How to Deep Clean Your Oven with Baking Soda
Our easy tips will make this cleaning task a lot less daunting.
From sauces that bubbled over to drips of gooey cheese now burnt, your oven is a canvas for spills and splatters of all kinds. And when it comes to cleaning it, chances are you're, well, not. But tackling this appliance doesn't have to be a heavy lift, nor do you need to spend extra money on special cleaning products. In fact, all you need to make your oven sparkle again are two pantry staples, likely already in your kitchen: baking soda and vinegar.
"These ingredients are great, all-natural cleaning agents, especially in place of many conventional oven cleaners which can often leave harmful residual vapors in your oven," says Melissa Poepping, natural cleaning expert and author of the "Chemical Free Home" series. Both non-toxic and safe to use around food surfaces, baking soda (a natural alkali) and vinegar (a natural acid) work together to help lift off stubborn stains and grease for easy wiping. Smell of vinegar turn you off? Poepping says you can easily enhance your homemade cleaners with two to three drops of essential oil, particularly tea tea oil which can act as a natural degreaser. "For cleaning the oven glass, I also like to make a spray of equal parts water and distilled white vinegar with a few drops of added lemon oil for scent," she says.
As for how often you should really be cleaning your oven, Poepping recommends every few weeks, though this will vary depending on how often you use your oven. And while the self-cleaning function can be a great "quick-fix" cleaning alternative, she notes, "You should still aim to deep clean your oven regularly! Think of it as less of a chore, and more of a preservation of your appliance. You likely spent a lot of money on your oven, why shouldn't it be well-taken care of?"
Ready to roll up your sleeves? Here's how-to give your oven a deep clean:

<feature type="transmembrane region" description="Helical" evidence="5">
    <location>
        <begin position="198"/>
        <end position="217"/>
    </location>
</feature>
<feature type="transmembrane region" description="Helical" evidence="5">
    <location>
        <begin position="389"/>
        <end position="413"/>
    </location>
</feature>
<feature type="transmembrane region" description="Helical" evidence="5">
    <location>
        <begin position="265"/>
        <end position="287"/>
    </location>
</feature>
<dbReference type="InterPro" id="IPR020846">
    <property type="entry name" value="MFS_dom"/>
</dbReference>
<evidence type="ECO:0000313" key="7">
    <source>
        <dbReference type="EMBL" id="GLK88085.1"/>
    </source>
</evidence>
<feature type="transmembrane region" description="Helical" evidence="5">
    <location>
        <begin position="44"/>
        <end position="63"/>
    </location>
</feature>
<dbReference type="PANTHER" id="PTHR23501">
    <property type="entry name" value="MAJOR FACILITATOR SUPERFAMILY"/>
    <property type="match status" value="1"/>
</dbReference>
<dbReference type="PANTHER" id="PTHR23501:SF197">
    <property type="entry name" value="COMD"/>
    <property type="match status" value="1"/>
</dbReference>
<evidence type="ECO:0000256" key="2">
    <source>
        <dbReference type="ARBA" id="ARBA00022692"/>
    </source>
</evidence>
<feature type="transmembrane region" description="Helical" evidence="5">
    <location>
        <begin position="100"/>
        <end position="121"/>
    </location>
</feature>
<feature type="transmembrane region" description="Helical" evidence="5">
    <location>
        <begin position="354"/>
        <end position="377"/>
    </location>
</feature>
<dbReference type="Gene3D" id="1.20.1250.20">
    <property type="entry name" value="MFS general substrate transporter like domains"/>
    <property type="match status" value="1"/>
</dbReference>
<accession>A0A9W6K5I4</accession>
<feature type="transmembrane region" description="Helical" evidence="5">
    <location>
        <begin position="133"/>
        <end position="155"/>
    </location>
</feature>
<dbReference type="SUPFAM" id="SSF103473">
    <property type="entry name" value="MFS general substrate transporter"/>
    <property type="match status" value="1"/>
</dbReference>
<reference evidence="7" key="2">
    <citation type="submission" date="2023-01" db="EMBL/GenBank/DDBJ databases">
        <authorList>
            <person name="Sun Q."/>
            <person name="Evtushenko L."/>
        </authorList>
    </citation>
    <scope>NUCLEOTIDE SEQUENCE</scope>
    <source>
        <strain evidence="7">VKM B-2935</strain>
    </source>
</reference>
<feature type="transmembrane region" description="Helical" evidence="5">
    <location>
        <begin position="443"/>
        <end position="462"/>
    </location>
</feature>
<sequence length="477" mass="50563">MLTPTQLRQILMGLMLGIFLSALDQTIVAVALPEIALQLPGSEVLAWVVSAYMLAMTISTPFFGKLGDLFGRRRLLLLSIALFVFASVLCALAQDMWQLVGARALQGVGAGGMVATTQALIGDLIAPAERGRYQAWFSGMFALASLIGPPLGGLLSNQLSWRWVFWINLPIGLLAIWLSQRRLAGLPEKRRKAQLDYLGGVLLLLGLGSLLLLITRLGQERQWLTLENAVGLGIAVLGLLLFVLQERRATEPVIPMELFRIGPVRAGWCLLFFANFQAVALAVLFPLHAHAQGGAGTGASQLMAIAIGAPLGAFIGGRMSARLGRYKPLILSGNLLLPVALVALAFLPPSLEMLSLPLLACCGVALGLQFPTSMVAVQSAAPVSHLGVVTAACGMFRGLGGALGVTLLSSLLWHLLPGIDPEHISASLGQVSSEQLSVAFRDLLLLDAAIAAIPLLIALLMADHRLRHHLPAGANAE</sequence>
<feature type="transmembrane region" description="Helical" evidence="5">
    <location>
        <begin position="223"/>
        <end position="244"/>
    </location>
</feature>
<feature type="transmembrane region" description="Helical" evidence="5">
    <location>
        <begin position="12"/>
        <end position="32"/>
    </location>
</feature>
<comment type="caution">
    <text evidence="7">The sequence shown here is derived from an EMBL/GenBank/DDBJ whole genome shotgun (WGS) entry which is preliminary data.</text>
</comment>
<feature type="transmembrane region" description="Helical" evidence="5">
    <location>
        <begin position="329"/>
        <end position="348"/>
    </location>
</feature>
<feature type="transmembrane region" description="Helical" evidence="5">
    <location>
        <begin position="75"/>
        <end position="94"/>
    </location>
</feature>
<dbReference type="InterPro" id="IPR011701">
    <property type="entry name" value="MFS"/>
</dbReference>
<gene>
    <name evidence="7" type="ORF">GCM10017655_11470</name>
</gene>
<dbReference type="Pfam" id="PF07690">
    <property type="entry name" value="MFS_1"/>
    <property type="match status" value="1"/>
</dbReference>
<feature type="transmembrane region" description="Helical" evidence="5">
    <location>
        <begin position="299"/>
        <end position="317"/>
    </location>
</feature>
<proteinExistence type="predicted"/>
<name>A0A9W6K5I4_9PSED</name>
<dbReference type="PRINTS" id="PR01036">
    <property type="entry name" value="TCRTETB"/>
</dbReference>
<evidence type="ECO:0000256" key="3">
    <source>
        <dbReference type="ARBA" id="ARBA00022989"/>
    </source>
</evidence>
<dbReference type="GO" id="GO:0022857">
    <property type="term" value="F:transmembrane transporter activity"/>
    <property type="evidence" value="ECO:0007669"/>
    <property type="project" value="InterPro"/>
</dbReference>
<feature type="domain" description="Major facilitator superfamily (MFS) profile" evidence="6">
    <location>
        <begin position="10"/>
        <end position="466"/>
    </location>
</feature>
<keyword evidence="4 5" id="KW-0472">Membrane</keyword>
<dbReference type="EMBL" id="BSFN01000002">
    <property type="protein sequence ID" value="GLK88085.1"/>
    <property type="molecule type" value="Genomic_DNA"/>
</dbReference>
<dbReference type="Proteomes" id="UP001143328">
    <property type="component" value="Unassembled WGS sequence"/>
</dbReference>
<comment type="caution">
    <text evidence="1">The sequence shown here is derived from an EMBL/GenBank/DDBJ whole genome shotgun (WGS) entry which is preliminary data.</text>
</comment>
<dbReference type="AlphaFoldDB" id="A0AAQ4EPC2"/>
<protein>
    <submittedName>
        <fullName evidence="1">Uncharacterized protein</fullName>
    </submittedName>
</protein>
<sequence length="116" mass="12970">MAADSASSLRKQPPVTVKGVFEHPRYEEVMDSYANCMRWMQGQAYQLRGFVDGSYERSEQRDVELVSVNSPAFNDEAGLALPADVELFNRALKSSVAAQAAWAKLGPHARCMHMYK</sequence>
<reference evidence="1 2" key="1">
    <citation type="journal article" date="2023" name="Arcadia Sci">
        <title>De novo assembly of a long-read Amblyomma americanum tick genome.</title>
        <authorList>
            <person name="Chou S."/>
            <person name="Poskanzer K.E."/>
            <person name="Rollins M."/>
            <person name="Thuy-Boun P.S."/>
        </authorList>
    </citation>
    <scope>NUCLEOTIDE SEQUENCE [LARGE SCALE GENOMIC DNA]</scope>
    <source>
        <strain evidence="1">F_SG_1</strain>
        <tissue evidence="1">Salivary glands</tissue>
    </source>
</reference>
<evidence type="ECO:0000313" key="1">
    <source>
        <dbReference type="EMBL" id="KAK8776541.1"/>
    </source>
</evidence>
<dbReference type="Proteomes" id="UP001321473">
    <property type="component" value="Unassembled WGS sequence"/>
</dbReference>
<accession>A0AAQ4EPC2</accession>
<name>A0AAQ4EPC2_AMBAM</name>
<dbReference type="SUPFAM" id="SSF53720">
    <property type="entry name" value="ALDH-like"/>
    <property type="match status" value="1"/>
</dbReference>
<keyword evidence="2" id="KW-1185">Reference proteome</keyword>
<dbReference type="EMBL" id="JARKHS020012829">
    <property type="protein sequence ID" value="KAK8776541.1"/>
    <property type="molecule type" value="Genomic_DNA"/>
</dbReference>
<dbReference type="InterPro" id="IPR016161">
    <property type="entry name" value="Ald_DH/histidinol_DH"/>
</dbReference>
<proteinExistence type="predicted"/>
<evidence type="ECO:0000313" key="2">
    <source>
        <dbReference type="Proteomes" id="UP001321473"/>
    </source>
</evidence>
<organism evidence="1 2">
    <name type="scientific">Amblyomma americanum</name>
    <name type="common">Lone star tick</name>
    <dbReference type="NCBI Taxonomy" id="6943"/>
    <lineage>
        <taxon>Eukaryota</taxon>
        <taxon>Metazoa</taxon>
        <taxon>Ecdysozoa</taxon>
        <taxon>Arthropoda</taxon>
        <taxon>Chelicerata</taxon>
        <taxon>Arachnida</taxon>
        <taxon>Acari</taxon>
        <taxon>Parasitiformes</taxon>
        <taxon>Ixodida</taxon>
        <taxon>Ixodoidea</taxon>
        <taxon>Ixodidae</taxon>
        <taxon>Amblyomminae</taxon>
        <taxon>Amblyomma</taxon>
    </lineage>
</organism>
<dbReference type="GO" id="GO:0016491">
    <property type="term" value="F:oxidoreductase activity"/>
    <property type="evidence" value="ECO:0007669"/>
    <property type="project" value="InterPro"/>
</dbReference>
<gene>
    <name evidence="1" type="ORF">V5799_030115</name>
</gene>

Make a Paste
Stir together 3/4 cup baking soda and 1/4 cup warm water, noting that a large oven may require more paste. If you are adding any essential oils, you can do so here (two to three drops should suffice, but you may add more if desired).
Remove Racks and Soak
Always take your racks out even if you are using your oven's self-cleaning function; the heat during the cycle can warp racks. Once removed, let them sit in dishwashing liquid for a few hours, scrub with a scouring pad, and then rinse well and dry. If racks need heavy-duty cleaning, apply the paste. Only use on stainless steel racks; baking soda can discolor aluminum.
Apply the Paste
Fill any openings in the oven with foil. Using a paintbrush, spread the paste throughout the oven's interior, avoiding bare metal surfaces and the oven door. To get into tight corners and tough spots, you can use an old toothbrush. Leave overnight.
Clean It Out
Remove the paste with a plastic scraper, wetting as needed. Wipe with a damp cloth, repeating to remove streaks.
Wipe the Door
Using a mixture of equal parts water and white vinegar, clean the oven door with a soft cloth. Avoid wetting the gasket.
Then, watch the video below to see Martha's favorite ways to use baking soda around the home: